Free Radicals

Free RadicalsFree Radical,  is a molecule with one unpaired electron, or a molecule with two or more unpaired electrons that do not interact with each other. Free radicals are often very reactive and unstable. In body chemistry, free radicals are involved in processes such as the destruction of invading organisms by white blood cells. Free radicals might play a role in various diseases, such as arthritis, heart disease, and Alzheimer's disease. When natural enzyme controls fail, free radicals in the body attack lipids, proteins, and nucleic acids.

How Free Radicals are Formed
Normally, bonds don’t split in a way that leaves a molecule with an odd, unpaired electron. But when weak bonds split, free radicals are formed. Free radicals are very unstable and react quickly with other compounds, trying to capture the needed electron to gain stability. Generally, free radicals attack the nearest stable molecule, "stealing" its electron. When the "attacked" molecule loses its electron, it becomes a free radical itself, beginning a chain reaction. Once the process is started, it can cascade, finally resulting in the disruption of a living cell.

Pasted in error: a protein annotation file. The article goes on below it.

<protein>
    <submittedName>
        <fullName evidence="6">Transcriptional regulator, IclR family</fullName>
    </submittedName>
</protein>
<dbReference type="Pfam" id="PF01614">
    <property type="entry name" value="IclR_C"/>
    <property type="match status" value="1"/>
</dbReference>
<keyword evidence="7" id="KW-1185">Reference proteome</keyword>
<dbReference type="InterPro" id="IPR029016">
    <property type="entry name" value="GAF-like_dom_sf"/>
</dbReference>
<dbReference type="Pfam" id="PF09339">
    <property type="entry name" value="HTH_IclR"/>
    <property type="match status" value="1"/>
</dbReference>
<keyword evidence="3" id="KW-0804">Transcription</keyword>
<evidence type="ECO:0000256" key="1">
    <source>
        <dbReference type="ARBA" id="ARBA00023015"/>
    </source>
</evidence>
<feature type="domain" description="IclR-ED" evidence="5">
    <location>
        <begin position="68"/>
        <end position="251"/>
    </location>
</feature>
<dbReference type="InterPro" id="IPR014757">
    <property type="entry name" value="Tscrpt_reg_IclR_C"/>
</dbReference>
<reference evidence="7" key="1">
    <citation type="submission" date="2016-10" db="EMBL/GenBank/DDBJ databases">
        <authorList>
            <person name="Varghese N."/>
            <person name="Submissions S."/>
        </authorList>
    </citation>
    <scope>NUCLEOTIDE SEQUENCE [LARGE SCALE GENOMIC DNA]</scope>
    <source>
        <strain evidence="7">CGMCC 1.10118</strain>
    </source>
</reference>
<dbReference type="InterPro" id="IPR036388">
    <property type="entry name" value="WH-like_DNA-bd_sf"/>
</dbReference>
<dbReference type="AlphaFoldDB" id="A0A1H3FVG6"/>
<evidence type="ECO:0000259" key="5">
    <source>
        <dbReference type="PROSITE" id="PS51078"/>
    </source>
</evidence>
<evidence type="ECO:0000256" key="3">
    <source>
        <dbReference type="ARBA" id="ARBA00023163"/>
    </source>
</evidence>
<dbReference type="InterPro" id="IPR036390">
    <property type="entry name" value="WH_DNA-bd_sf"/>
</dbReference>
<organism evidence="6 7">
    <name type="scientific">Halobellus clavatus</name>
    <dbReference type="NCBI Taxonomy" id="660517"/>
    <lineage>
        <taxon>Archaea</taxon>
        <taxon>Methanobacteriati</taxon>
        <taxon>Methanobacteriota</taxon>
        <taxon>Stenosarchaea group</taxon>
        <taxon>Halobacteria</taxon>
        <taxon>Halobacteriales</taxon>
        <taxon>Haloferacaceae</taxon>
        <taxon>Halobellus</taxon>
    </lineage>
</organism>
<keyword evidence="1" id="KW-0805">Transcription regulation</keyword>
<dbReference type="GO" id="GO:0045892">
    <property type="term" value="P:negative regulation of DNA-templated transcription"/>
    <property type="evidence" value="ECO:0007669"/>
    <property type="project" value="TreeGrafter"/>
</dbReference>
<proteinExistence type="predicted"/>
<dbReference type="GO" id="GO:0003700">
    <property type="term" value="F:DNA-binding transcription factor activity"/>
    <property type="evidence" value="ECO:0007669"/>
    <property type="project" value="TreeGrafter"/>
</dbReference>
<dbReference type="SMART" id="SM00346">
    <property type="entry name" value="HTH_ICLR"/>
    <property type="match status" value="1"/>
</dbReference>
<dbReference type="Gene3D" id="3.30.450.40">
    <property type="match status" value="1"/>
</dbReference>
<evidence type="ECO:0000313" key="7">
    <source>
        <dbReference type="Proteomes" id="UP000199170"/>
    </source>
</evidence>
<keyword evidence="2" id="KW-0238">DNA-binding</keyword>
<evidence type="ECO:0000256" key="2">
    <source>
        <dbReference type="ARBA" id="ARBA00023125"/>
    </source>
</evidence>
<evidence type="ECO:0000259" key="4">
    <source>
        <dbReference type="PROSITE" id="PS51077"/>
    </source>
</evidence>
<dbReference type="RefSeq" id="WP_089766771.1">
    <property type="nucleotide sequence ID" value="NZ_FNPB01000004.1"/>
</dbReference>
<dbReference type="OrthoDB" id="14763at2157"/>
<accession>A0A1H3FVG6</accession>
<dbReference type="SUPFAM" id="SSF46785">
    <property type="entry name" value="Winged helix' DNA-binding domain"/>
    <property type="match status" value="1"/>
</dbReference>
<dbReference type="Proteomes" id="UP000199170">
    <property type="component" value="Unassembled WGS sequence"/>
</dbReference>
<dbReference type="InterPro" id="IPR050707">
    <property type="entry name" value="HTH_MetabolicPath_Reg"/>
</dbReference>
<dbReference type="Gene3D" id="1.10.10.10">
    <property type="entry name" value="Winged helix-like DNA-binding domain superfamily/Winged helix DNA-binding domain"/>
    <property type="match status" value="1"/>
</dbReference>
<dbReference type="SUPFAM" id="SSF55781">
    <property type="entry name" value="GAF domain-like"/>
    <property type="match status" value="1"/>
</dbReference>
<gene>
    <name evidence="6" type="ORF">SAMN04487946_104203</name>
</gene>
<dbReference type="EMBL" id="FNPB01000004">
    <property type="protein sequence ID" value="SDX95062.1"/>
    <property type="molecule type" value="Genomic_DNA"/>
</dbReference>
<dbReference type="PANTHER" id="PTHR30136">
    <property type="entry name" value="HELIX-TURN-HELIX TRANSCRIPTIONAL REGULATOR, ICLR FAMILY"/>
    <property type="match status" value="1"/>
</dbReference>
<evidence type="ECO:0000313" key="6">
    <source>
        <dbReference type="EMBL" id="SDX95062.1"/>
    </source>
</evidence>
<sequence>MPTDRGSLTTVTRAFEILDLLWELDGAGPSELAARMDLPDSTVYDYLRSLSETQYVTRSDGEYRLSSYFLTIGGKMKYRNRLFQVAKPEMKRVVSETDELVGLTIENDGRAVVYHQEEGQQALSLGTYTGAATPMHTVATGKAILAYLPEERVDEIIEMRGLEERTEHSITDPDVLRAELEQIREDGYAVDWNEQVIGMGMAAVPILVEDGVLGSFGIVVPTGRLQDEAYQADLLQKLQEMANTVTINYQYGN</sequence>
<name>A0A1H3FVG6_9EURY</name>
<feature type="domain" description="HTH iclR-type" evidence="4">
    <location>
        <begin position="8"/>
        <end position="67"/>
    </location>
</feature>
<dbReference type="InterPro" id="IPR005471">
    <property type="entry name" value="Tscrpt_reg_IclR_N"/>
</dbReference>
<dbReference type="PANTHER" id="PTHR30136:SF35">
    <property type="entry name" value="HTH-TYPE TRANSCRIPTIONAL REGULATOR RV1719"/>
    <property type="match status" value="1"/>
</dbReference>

Some free radicals arise normally during metabolism. Sometimes the body’s immune system’s cells purposefully create them to neutralize viruses and bacteria. However, environmental factors such as pollution, radiation, cigarette smoke and herbicides can also spawn free radicals.

Normally, the body can handle free radicals, but if antioxidants are unavailable, or if the free-radical production becomes excessive, damage can occur. Of particular importance is that free radical damage accumulates with age.

Oxidative stess
Once again, the balance is the key : This balance can be disturbed if 
- the nutrition does not provide enough Antioxidants
- The enzym’s defense system is not efficient
- The production of free radicals  in the body is abnormally high
This means that the organism is occupied by free radicals that are ready to take over control over the body- which is to be called Oxidative stress.
In humans, oxidative stress is involved in many diseases, such as atherosclerosis and polyarthritis, Parkinson's disease and Alzheimer's disease, but also heart diseases, cancer, osteoporosis, and a premature aging process. 

 1) ImmunoVie: Complex compound of medicinal plants with antioxidant properties which preserve and reinforce the immune defences, allowing the body to resist to the various external invaders (bacteria, viruses, fungi) that may cause diseases. Its anti-free radical effect fights against the oxidation of the cells, tissues and organs constituent, among others, of the digestive system, the heart, the brain, the veins and arteries, the skin.

2) DynOrgan:  depurative that cleans vital organs (liver, spleen, pancreas, kidneys, gall-bladder, etc.). DynOrgan clears conduits from stones (calculus) and accumulations of fat. It also regulates and invigorates the metabolism. It is composed of plants and substances that ensure the proper functioning and the stimulation of vital organs.